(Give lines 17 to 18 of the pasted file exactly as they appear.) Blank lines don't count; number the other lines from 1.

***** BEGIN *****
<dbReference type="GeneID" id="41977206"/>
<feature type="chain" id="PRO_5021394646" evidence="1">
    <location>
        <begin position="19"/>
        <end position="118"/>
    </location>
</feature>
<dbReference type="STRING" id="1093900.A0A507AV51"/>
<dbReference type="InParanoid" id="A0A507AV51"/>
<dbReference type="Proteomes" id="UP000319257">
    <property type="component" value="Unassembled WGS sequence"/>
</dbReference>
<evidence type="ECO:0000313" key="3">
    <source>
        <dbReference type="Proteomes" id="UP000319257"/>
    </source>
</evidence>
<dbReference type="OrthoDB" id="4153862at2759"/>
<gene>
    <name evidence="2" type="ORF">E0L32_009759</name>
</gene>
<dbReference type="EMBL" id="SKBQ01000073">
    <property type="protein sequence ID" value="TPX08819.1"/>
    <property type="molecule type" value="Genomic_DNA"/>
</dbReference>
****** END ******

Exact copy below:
</evidence>
<dbReference type="OrthoDB" id="4153862at2759"/>